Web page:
However, that ignores the elephant in the room. If I pay NI, the government tells me that its for my state pension. Ditto with people paying for the state second pension.

    Where is that on the liability side? Or is it that you plan to default on the promise?


  8. John Moss
    October 25, 2008


    Have you seen the comment at Coffee House about the risk of net being able to raise the £100bn plus predicted PSBR this year?

    Also, a figure to throw in the mix. All the Government's revenue from the North Sea, ever, totals £150bn, roughly Labour's borrowing requirement this year and next!

  9. Derek
    October 25, 2008

    The government needs to get a grip and urgently. We're less than ten weeks away from Christmas and the consumer economy is flatlining and is in urgent need of resuscitation. Production lines, other than cars, are now being switched off and if we're not careful all momentum will be lost. The BBC is hardly helping, allegedly it's avoiding the r word, but I notice it's produced a special 'downturn' logo which hardly suggests it expects us to come out of it any time soon.

    The government needs to take action in the real economy. It's all very well reabilitating the banks, but I don't think they'll start lending again. Their priority will be accumulating enough to buy back the government's share and get the devil off their back. I also noticed that the woman from the the British Bankers Association said, without any sense of self-irony, that banks won't be able to lend to unviable businesses and these will have to be let go. This from an organisation whose, virtually, entire membership has had to be bailed out from unviability with the future earnings of the British public. I suspect that history will view the Northern Rock nationalisation, which started the bailout ball rolling, as the most egregious piece of pork barrel politics by any British government.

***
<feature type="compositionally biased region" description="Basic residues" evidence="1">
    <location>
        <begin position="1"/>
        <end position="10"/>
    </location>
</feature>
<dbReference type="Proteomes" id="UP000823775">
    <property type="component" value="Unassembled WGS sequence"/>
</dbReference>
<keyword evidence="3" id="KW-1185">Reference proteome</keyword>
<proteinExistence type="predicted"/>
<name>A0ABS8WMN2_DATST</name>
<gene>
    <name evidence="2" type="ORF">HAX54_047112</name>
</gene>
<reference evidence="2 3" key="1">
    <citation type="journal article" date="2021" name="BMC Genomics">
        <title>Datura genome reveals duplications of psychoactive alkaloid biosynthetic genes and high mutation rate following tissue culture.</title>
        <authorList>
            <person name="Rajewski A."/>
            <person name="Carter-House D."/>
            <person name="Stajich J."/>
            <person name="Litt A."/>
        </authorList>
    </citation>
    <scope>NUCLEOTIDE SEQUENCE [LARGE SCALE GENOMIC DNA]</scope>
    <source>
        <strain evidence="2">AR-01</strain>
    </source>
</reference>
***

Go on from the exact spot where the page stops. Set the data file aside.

1. TrevorsDen
      October 26, 2008

      hmmm …. pedantry rules but if we are spending a fortune of our money in 'rehabilitating' the banks I think we should at least use the right word … 'baled' out.

      Why do people worry about Conservative policy. We must presume the next election is 12 months away at least. Who the hell knows what the world will be like at Christmas?

      Today Parliament is just an elected dictatorship with a supine vassal feu paying left wing TV looking on, and an ill educated electorate soporosed on Strictly Come X-Factoring On Ice and incapable of reading anything but the funny pages of the newspapers.

      Conservative policy is not the point. Policy will be dictated by events – its laughable to think anyone will have any choice – better to have an unsullied hand manning the pumps and deciding who to throw overboard.

      1. Derek
        October 27, 2008